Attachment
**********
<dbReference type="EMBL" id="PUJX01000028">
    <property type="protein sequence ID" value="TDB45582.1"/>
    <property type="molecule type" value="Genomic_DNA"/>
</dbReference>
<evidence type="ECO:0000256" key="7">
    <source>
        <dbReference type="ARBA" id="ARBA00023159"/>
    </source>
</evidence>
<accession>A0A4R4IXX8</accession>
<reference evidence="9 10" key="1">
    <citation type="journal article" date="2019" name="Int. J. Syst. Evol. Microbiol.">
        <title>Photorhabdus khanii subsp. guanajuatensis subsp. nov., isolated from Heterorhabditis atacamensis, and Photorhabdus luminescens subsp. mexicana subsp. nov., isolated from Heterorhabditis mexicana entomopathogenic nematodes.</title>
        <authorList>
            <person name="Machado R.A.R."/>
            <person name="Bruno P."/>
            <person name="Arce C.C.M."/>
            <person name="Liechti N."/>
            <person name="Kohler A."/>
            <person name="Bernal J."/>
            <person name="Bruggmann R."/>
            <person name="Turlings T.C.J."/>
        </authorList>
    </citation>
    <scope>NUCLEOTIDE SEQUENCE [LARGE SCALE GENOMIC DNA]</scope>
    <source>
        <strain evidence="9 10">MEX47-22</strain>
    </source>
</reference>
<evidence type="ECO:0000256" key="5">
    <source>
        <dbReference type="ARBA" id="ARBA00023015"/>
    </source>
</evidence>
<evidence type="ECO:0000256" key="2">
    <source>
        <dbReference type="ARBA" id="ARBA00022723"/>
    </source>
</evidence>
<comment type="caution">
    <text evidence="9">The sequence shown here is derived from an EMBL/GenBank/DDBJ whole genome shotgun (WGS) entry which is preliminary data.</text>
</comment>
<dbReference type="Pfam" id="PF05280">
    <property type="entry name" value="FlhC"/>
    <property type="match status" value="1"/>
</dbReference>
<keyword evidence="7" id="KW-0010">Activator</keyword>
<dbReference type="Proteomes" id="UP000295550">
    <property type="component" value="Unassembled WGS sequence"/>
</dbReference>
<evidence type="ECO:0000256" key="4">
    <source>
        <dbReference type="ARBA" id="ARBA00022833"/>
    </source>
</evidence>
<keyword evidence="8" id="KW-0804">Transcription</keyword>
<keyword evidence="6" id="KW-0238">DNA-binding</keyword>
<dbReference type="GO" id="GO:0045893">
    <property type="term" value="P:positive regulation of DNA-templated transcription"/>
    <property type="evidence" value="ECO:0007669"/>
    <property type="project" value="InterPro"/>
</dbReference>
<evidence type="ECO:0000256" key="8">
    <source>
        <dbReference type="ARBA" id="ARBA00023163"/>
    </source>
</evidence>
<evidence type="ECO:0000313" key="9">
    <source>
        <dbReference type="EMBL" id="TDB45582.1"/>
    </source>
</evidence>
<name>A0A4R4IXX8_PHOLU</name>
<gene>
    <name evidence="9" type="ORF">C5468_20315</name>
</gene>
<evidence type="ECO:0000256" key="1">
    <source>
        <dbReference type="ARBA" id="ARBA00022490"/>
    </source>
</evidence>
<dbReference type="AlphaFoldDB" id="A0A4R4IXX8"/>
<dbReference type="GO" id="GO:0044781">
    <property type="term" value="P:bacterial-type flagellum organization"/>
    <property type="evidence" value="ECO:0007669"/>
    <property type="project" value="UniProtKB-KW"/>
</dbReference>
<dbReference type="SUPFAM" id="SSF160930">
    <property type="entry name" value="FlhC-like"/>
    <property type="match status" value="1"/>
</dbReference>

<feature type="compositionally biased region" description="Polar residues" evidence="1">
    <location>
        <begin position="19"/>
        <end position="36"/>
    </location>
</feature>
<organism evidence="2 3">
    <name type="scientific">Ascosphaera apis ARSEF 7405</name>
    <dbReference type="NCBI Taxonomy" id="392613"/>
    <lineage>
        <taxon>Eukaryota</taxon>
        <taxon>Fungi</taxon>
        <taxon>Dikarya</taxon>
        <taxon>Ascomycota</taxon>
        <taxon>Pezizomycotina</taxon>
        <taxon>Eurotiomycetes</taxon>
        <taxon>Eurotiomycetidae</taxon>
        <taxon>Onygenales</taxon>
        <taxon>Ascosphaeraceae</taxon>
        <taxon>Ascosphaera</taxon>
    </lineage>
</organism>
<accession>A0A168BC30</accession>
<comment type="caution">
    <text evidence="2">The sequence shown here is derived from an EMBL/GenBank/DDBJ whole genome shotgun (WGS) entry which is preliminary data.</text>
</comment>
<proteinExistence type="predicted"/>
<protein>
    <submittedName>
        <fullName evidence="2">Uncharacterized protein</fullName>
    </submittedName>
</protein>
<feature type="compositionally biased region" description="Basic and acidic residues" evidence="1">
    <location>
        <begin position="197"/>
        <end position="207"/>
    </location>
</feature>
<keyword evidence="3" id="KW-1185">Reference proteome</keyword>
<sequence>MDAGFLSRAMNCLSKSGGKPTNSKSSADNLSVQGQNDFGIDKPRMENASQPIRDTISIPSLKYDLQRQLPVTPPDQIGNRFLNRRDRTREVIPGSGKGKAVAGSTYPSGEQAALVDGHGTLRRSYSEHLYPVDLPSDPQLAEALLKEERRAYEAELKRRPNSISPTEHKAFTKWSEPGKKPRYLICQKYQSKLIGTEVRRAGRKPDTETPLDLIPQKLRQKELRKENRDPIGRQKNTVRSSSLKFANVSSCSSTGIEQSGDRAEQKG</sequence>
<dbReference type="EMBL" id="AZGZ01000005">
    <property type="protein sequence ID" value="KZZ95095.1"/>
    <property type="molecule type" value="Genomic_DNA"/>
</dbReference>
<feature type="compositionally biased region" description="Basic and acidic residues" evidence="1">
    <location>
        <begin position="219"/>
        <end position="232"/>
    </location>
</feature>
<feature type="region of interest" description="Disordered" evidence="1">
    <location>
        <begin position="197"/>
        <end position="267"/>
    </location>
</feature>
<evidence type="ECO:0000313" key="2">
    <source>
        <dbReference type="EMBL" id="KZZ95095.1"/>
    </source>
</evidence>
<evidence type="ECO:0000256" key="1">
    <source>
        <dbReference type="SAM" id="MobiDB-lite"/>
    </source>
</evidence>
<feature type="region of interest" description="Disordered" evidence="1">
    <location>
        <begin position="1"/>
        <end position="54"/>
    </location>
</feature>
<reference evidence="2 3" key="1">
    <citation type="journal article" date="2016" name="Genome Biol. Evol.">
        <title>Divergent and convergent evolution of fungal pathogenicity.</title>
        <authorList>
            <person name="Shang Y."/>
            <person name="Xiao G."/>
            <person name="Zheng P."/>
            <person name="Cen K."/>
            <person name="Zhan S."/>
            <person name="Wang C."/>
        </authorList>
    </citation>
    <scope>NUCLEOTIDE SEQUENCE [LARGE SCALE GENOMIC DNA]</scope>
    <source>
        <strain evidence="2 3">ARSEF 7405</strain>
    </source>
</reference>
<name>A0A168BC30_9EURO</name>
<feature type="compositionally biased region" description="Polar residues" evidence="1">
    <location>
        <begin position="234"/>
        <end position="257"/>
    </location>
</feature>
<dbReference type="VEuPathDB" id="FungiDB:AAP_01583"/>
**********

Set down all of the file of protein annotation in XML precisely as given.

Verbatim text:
<dbReference type="EMBL" id="PUJX01000028">
    <property type="protein sequence ID" value="TDB45582.1"/>
    <property type="molecule type" value="Genomic_DNA"/>
</dbReference>
<evidence type="ECO:0000256" key="7">
    <source>
        <dbReference type="ARBA" id="ARBA00023159"/>
    </source>
</evidence>
<accession>A0A4R4IXX8</accession>
<reference evidence="9 10" key="1">
    <citation type="journal article" date="2019" name="Int. J. Syst. Evol. Microbiol.">
        <title>Photorhabdus khanii subsp. guanajuatensis subsp. nov., isolated from Heterorhabditis atacamensis, and Photorhabdus luminescens subsp. mexicana subsp. nov., isolated from Heterorhabditis mexicana entomopathogenic nematodes.</title>
        <authorList>
            <person name="Machado R.A.R."/>
            <person name="Bruno P."/>
            <person name="Arce C.C.M."/>
            <person name="Liechti N."/>
            <person name="Kohler A."/>
            <person name="Bernal J."/>
            <person name="Bruggmann R."/>
            <person name="Turlings T.C.J."/>
        </authorList>
    </citation>
    <scope>NUCLEOTIDE SEQUENCE [LARGE SCALE GENOMIC DNA]</scope>
    <source>
        <strain evidence="9 10">MEX47-22</strain>
    </source>
</reference>
<evidence type="ECO:0000256" key="5">
    <source>
        <dbReference type="ARBA" id="ARBA00023015"/>
    </source>
</evidence>
<evidence type="ECO:0000256" key="2">
    <source>
        <dbReference type="ARBA" id="ARBA00022723"/>
    </source>
</evidence>
<comment type="caution">
    <text evidence="9">The sequence shown here is derived from an EMBL/GenBank/DDBJ whole genome shotgun (WGS) entry which is preliminary data.</text>
</comment>
<dbReference type="Pfam" id="PF05280">
    <property type="entry name" value="FlhC"/>
    <property type="match status" value="1"/>
</dbReference>
<keyword evidence="7" id="KW-0010">Activator</keyword>
<dbReference type="Proteomes" id="UP000295550">
    <property type="component" value="Unassembled WGS sequence"/>
</dbReference>
<evidence type="ECO:0000256" key="4">
    <source>
        <dbReference type="ARBA" id="ARBA00022833"/>
    </source>
</evidence>
<keyword evidence="8" id="KW-0804">Transcription</keyword>
<keyword evidence="6" id="KW-0238">DNA-binding</keyword>
<dbReference type="GO" id="GO:0045893">
    <property type="term" value="P:positive regulation of DNA-templated transcription"/>
    <property type="evidence" value="ECO:0007669"/>
    <property type="project" value="InterPro"/>
</dbReference>
<evidence type="ECO:0000256" key="8">
    <source>
        <dbReference type="ARBA" id="ARBA00023163"/>
    </source>
</evidence>
<evidence type="ECO:0000313" key="9">
    <source>
        <dbReference type="EMBL" id="TDB45582.1"/>
    </source>
</evidence>
<name>A0A4R4IXX8_PHOLU</name>
<gene>
    <name evidence="9" type="ORF">C5468_20315</name>
</gene>
<evidence type="ECO:0000256" key="1">
    <source>
        <dbReference type="ARBA" id="ARBA00022490"/>
    </source>
</evidence>
<dbReference type="AlphaFoldDB" id="A0A4R4IXX8"/>
<dbReference type="GO" id="GO:0044781">
    <property type="term" value="P:bacterial-type flagellum organization"/>
    <property type="evidence" value="ECO:0007669"/>
    <property type="project" value="UniProtKB-KW"/>
</dbReference>
<dbReference type="SUPFAM" id="SSF160930">
    <property type="entry name" value="FlhC-like"/>
    <property type="match status" value="1"/>
</dbReference>

<feature type="compositionally biased region" description="Polar residues" evidence="1">
    <location>
        <begin position="19"/>
        <end position="36"/>
    </location>
</feature>
<organism evidence="2 3">
    <name type="scientific">Ascosphaera apis ARSEF 7405</name>
    <dbReference type="NCBI Taxonomy" id="392613"/>
    <lineage>
        <taxon>Eukaryota</taxon>
        <taxon>Fungi</taxon>
        <taxon>Dikarya</taxon>
        <taxon>Ascomycota</taxon>
        <taxon>Pezizomycotina</taxon>
        <taxon>Eurotiomycetes</taxon>
        <taxon>Eurotiomycetidae</taxon>
        <taxon>Onygenales</taxon>
        <taxon>Ascosphaeraceae</taxon>
        <taxon>Ascosphaera</taxon>
    </lineage>
</organism>
<accession>A0A168BC30</accession>
<comment type="caution">
    <text evidence="2">The sequence shown here is derived from an EMBL/GenBank/DDBJ whole genome shotgun (WGS) entry which is preliminary data.</text>
</comment>
<proteinExistence type="predicted"/>
<protein>
    <submittedName>
        <fullName evidence="2">Uncharacterized protein</fullName>
    </submittedName>
</protein>
<feature type="compositionally biased region" description="Basic and acidic residues" evidence="1">
    <location>
        <begin position="197"/>
        <end position="207"/>
    </location>
</feature>
<keyword evidence="3" id="KW-1185">Reference proteome</keyword>
<sequence>MDAGFLSRAMNCLSKSGGKPTNSKSSADNLSVQGQNDFGIDKPRMENASQPIRDTISIPSLKYDLQRQLPVTPPDQIGNRFLNRRDRTREVIPGSGKGKAVAGSTYPSGEQAALVDGHGTLRRSYSEHLYPVDLPSDPQLAEALLKEERRAYEAELKRRPNSISPTEHKAFTKWSEPGKKPRYLICQKYQSKLIGTEVRRAGRKPDTETPLDLIPQKLRQKELRKENRDPIGRQKNTVRSSSLKFANVSSCSSTGIEQSGDRAEQKG</sequence>
<dbReference type="EMBL" id="AZGZ01000005">
    <property type="protein sequence ID" value="KZZ95095.1"/>
    <property type="molecule type" value="Genomic_DNA"/>
</dbReference>
<feature type="compositionally biased region" description="Basic and acidic residues" evidence="1">
    <location>
        <begin position="219"/>
        <end position="232"/>
    </location>
</feature>
<feature type="region of interest" description="Disordered" evidence="1">
    <location>
        <begin position="197"/>
        <end position="267"/>
    </location>
</feature>
<evidence type="ECO:0000313" key="2">
    <source>
        <dbReference type="EMBL" id="KZZ95095.1"/>
    </source>
</evidence>
<evidence type="ECO:0000256" key="1">
    <source>
        <dbReference type="SAM" id="MobiDB-lite"/>
    </source>
</evidence>
<feature type="region of interest" description="Disordered" evidence="1">
    <location>
        <begin position="1"/>
        <end position="54"/>
    </location>
</feature>
<reference evidence="2 3" key="1">
    <citation type="journal article" date="2016" name="Genome Biol. Evol.">
        <title>Divergent and convergent evolution of fungal pathogenicity.</title>
        <authorList>
            <person name="Shang Y."/>
            <person name="Xiao G."/>
            <person name="Zheng P."/>
            <person name="Cen K."/>
            <person name="Zhan S."/>
            <person name="Wang C."/>
        </authorList>
    </citation>
    <scope>NUCLEOTIDE SEQUENCE [LARGE SCALE GENOMIC DNA]</scope>
    <source>
        <strain evidence="2 3">ARSEF 7405</strain>
    </source>
</reference>
<name>A0A168BC30_9EURO</name>
<feature type="compositionally biased region" description="Polar residues" evidence="1">
    <location>
        <begin position="234"/>
        <end position="257"/>
    </location>
</feature>
<dbReference type="VEuPathDB" id="FungiDB:AAP_01583"/>